Better Migration Management: Protecting people is the top priority
Protecting migrants from human traffickers and people smugglers.
11.11.2016 – More than nine million people in and around the Horn of Africa have fled their homes in the face of domestic unrest, violent conflict, severe drought and poverty. They face a particularly high risk of falling victim to human traffickers and people smugglers. In its ‘Better Migration Management’ project, the Deutsche Gesellschaft für Internationale Zusammenarbeit (GIZ) GmbH is working on behalf of the European Union and the German Government to improve the safety of migrants, in particular women and children. GIZ is heading a consortium consisting of Germany and four other EU Member States – France, Italy, Malta and the United Kingdom – as well as leading institutions from the region. Human trafficking and people smuggling are cross-border problems, so GIZ will be working in 10 African countries to establish standards for migration under humane conditions and thereby make border crossings safer. These countries are Djibouti, Eritrea, Ethiopia, Kenya, Somalia, South Sudan, Sudan, and Uganda in East Africa and Egypt and Tunisia in North Africa.
The project will focus on strengthening the rights of migrants and offering them greater protection from violence, exploitation, extortion and abuse. The aim is to meet the needs of vulnerable people more effectively, for example by providing secure accommodation and by setting up mobile teams to offer counselling to victims of human trafficking, who are frequently traumatised. Efforts to bring to justice those responsible for human trafficking and smuggling are to be made more effective. To this end, ‘Better Migration Management’ will also help to improve cooperation between law enforcement authorities, including public prosecutors, magistrates and investigators, and to train these individuals in investigative techniques and human rights aspects. Further important steps are harmonising migration policy in the countries around the Horn of Africa and anchoring human rights and international law in national legislation. These activities will strengthen transnational cooperation on migration and ultimately facilitate migration across borders.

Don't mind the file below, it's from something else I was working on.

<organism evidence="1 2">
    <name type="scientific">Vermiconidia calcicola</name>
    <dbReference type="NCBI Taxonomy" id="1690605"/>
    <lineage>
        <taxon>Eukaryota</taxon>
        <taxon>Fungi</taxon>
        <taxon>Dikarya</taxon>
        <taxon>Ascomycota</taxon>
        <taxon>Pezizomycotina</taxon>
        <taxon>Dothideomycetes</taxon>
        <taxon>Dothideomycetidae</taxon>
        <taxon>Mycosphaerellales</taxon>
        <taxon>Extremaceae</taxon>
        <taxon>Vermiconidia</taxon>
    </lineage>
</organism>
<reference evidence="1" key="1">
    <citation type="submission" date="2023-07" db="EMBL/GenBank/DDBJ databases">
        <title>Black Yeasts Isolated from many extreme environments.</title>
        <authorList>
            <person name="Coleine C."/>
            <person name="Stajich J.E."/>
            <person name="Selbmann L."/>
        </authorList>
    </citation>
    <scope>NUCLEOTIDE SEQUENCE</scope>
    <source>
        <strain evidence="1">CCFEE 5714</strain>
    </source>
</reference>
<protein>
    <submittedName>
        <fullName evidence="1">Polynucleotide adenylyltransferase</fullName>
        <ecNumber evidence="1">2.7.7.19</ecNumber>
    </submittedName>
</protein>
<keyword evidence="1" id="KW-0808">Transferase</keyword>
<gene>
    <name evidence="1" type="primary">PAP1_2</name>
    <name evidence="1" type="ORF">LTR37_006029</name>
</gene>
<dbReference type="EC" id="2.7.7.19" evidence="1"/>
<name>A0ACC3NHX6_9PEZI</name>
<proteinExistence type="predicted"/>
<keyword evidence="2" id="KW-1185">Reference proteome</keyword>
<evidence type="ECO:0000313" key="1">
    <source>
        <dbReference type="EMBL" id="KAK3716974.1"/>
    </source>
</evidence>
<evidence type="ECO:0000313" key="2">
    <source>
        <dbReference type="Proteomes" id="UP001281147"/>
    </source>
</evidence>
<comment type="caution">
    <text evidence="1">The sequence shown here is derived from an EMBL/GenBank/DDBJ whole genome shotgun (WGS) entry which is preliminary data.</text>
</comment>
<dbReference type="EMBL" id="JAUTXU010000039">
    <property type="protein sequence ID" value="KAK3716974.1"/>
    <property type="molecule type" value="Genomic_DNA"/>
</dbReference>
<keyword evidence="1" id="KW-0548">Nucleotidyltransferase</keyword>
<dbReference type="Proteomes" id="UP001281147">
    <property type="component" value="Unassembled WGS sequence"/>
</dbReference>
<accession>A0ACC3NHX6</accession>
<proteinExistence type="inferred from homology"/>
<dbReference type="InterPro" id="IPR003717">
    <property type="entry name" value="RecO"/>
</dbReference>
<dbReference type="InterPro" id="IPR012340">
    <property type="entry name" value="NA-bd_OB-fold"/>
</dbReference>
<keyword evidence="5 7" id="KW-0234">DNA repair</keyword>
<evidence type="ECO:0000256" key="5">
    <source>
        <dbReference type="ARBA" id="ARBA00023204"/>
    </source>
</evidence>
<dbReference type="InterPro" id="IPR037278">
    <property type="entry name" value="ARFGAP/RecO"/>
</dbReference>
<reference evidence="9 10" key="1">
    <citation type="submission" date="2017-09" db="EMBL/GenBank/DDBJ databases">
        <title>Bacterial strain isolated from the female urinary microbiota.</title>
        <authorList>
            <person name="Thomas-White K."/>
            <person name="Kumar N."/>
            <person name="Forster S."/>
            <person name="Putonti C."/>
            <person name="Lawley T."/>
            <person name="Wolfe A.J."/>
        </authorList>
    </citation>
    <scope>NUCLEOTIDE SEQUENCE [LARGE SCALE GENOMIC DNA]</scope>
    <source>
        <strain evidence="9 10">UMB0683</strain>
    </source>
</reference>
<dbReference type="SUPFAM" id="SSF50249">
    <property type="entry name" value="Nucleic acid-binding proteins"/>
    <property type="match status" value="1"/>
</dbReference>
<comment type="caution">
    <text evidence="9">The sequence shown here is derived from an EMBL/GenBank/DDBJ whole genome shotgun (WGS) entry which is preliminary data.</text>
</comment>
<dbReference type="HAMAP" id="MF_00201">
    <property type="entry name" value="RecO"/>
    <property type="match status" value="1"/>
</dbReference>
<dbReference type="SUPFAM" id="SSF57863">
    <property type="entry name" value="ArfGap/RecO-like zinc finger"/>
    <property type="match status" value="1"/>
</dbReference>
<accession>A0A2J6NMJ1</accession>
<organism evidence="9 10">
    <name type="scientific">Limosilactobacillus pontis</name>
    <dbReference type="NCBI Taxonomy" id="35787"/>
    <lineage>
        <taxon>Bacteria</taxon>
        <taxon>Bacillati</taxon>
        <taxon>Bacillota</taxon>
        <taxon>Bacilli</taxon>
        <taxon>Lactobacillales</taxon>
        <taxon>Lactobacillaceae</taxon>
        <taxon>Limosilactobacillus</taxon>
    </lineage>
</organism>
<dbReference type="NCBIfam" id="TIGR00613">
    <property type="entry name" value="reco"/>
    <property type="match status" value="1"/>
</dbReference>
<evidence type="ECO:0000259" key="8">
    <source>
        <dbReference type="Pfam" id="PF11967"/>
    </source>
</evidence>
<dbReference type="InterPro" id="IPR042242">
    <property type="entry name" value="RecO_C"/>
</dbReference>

Discussions have been held on specific project activities with the first few countries, including Djibouti and Sudan. Implementation is scheduled to begin before the end of 2016. Plans are in place to create more accommodation in both countries where refugees’ needs can be met adequately. A psychosocial counselling service will be established, targeting unaccompanied young people in particular. For victims of human trafficking, ‘safe houses’ will be made available where they can receive medical care and food.
As a matter of principle, all project activities comply with international law. Existing sanctions and international agreements involving participating countries such as Sudan and Eritrea apply without restriction. Reception camps for refugees and military training, for example, are excluded activities. GIZ is also committed to upholding the values and regulations governing Germany’s and the EU’s development cooperation work, as well as the principles and guidelines of the Development Assistance Committee of the Organisation for Economic Co-operation and Development (OECD). The programme is funded from the EU Trust Fund. The funds available for the programme total EUR 46 million (EUR 40 million from the EU and EUR 6 million from the German Federal Ministry for Economic Cooperation and Development).